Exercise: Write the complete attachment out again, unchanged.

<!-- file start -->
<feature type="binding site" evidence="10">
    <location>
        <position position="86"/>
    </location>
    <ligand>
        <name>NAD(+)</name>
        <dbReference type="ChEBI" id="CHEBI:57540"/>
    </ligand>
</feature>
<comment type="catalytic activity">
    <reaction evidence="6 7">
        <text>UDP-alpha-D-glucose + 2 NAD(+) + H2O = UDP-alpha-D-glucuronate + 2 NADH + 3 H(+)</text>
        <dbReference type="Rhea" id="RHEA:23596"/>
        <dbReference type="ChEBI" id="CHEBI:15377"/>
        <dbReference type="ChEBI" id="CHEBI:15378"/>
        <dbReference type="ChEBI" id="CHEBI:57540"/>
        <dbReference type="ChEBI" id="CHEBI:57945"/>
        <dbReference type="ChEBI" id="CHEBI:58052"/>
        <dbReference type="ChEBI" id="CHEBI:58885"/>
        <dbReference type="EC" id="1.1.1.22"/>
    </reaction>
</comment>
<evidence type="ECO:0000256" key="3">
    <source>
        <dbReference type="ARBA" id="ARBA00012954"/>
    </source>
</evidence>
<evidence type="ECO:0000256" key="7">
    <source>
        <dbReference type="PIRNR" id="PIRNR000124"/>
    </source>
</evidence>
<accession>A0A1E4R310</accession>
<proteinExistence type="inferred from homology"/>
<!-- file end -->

<feature type="binding site" evidence="10">
    <location>
        <position position="86"/>
    </location>
    <ligand>
        <name>NAD(+)</name>
        <dbReference type="ChEBI" id="CHEBI:57540"/>
    </ligand>
</feature>
<comment type="catalytic activity">
    <reaction evidence="6 7">
        <text>UDP-alpha-D-glucose + 2 NAD(+) + H2O = UDP-alpha-D-glucuronate + 2 NADH + 3 H(+)</text>
        <dbReference type="Rhea" id="RHEA:23596"/>
        <dbReference type="ChEBI" id="CHEBI:15377"/>
        <dbReference type="ChEBI" id="CHEBI:15378"/>
        <dbReference type="ChEBI" id="CHEBI:57540"/>
        <dbReference type="ChEBI" id="CHEBI:57945"/>
        <dbReference type="ChEBI" id="CHEBI:58052"/>
        <dbReference type="ChEBI" id="CHEBI:58885"/>
        <dbReference type="EC" id="1.1.1.22"/>
    </reaction>
</comment>
<evidence type="ECO:0000256" key="3">
    <source>
        <dbReference type="ARBA" id="ARBA00012954"/>
    </source>
</evidence>
<evidence type="ECO:0000256" key="7">
    <source>
        <dbReference type="PIRNR" id="PIRNR000124"/>
    </source>
</evidence>
<accession>A0A1E4R310</accession>
<proteinExistence type="inferred from homology"/>